13. A brake motor isolation switch comprising first and second isolation switches disposed in series wherein:
the first isolation switch is disposed for breaking an electrically loaded connection; and
the second isolation switch is disposed for breaking an electrically unloaded connection a finite amount of time after the first isolation switch breaks the loaded connection.
14. A brake motor isolation switch as defined in
claim 13
wherein the finite amount of time is a substantially fixed time-delay.
15. A method of controlling at least one of a plurality of traction motors connected in a parallel circuit subject to faulting to ground in a locomotive, the method comprising:
detecting an electrical fault in the circuit including at least one of the plurality of traction motors;
isolating the one of the plurality of traction motors having the detected fault from the others of the plurality of traction motors; and
powering the others of the plurality of traction motors to propel the locomotive.
16. A method as defined in
claim 15
wherein:
at least one of the plurality of electrical elements comprises a traction motor.
17. A method as defined in
claim 15
wherein:
at least one of the plurality of electrical elements comprises a resistor.
18. A method as defined in
claim 15
wherein:
the detected electrical fault comprises a ground-fault.
19. A method as defined in
claim 15
wherein:
isolating comprises time-delay switching a pair of isolation switches to isolate the one of the plurality of electrical elements.
20. A method as defined in
claim 19
wherein:
the first of the pair of isolation switches is opened while electrically loaded, and the second of the pair of isolation switches is opened after the first, while electrically unloaded.
21. A method as defined in
claim 15
wherein:
powering comprises electrically powering at least two of the plurality of electrical elements in electrical parallel combination with each other.
Description
BACKGROUND

[0001] Locomotives may employ a plurality of traction motors, typically four or six, for driving locomotive wheels. However, conventional wiring of these motors has led to certain disadvantages with respect to the interrelationships between respective motors. For example, prior art traction motors were typically hard wired in parallel and/or series with at least three to five other motors. Thus, a fault in one motor would render all of the motors inoperable and thereby render the locomotive inoperable. Accordingly, it is desirable to provide traction motor isolation for railroad locomotives to disable any individual traction motors exhibiting faults while leaving the non-faulting motors operable.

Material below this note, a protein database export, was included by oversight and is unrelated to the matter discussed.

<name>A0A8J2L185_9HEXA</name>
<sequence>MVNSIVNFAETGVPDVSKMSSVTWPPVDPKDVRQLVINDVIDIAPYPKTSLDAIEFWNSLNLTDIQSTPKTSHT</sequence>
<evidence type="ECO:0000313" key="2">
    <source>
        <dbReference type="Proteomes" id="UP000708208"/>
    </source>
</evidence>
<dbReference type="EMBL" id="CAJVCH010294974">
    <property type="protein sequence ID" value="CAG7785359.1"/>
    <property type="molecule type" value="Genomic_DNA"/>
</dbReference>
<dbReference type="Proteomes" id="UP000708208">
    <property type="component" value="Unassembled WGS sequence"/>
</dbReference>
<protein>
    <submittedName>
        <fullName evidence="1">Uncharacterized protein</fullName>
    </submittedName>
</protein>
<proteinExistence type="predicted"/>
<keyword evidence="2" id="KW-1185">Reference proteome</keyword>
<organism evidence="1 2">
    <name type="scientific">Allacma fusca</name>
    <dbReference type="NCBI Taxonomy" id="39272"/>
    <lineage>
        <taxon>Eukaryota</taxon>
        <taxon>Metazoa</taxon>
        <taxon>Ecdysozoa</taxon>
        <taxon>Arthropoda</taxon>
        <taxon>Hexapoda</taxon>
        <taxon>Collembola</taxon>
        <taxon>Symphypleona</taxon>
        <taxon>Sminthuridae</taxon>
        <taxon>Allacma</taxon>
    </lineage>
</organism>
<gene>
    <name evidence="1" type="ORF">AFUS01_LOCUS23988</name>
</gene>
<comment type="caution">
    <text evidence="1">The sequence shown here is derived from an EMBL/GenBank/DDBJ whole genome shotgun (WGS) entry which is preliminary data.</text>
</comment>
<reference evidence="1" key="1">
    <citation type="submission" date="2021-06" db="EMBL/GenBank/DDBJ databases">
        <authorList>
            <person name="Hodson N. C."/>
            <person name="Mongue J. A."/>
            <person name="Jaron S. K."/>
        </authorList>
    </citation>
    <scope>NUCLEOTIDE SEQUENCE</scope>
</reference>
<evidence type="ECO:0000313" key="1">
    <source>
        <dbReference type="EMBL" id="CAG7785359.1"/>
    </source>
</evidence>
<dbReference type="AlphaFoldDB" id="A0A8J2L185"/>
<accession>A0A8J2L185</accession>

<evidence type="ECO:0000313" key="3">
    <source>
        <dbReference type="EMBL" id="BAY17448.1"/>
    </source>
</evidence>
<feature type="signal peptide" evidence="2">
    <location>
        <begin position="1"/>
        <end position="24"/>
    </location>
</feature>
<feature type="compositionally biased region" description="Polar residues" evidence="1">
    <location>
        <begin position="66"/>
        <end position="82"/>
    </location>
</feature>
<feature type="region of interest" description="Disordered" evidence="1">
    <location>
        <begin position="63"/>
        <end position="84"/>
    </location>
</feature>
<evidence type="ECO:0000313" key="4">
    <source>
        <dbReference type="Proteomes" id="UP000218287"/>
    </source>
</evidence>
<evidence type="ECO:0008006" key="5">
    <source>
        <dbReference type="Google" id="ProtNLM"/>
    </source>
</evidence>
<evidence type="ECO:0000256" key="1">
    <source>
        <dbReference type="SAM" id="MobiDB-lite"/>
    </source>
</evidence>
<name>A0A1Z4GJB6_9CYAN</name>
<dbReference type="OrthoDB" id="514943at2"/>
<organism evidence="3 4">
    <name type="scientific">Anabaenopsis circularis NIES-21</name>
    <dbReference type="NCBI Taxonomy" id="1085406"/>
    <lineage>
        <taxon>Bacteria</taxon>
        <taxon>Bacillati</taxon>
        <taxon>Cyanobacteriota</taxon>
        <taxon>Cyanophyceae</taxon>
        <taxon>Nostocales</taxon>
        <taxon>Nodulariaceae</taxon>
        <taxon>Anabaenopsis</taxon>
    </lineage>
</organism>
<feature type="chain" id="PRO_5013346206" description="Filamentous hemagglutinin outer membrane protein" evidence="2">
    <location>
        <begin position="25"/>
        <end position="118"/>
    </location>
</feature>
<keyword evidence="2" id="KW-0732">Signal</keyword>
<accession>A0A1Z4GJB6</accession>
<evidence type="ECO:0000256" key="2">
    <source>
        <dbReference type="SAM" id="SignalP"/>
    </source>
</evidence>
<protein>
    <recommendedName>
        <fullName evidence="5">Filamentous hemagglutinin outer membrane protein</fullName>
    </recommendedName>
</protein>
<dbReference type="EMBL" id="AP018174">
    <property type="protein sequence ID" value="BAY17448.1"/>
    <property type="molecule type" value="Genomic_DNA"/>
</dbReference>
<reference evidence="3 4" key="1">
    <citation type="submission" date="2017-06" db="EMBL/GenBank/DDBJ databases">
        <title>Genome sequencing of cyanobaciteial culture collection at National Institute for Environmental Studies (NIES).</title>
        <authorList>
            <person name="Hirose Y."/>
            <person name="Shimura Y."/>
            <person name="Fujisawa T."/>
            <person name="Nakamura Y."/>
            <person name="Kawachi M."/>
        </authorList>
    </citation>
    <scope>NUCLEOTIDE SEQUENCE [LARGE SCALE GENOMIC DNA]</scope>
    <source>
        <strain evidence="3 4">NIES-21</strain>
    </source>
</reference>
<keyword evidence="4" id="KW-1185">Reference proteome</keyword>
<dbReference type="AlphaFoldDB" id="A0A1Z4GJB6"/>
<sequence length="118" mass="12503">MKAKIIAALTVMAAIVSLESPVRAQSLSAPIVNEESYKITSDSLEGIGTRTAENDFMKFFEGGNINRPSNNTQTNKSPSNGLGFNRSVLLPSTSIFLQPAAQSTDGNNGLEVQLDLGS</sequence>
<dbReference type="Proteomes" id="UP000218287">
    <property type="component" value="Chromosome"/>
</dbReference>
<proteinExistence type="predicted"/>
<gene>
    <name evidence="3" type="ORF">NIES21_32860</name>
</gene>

SUMMARY

[0002] The aforementioned and other drawbacks and deficiencies of the prior art are overcome or alleviated by a traction motor isolation switch in accordance with the present disclosure.

[0003] A railroad locomotive includes traction motors for propelling the locomotive, and an isolation switch disposed in signal communication with at least one of the traction motors for isolating a faulting motor from the other traction motors.

[0004] These and other features and advantages of the present disclosure may be better understood and appreciated when considered in conjunction with the following detailed description and associated drawings.

BRIEF DESCRIPTION OF THE DRAWINGS

[0005] Referring now to the drawings, in which like elements are numbered alike in the several Figures:

[0006]FIG. 1 is a diagram of a prior art traction motor circuit;

[0007]FIG. 2 is a diagram of an alternator and ground-fault detection circuit;

[0008]FIG. 3 is a diagram of the prior art traction motor circuit but showing faults exposing the circuit to ground in several locations; and

[0009]FIG. 4 is a diagram of a traction motor circuit of this invention with traction motor circuit isolation.